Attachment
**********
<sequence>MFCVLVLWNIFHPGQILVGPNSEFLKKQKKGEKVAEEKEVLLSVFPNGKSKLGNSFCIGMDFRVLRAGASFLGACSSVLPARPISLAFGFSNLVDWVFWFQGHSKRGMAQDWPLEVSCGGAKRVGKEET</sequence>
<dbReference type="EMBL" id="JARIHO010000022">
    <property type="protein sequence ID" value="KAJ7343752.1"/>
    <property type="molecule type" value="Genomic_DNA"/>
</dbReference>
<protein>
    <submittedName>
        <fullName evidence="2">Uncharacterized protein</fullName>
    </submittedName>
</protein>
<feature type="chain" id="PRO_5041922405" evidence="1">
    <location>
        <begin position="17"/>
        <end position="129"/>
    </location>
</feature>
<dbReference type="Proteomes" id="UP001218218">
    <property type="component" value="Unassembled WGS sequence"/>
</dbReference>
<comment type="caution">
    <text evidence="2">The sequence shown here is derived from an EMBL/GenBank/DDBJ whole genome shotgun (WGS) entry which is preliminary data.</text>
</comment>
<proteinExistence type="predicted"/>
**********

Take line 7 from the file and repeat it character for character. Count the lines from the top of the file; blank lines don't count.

    <submittedName>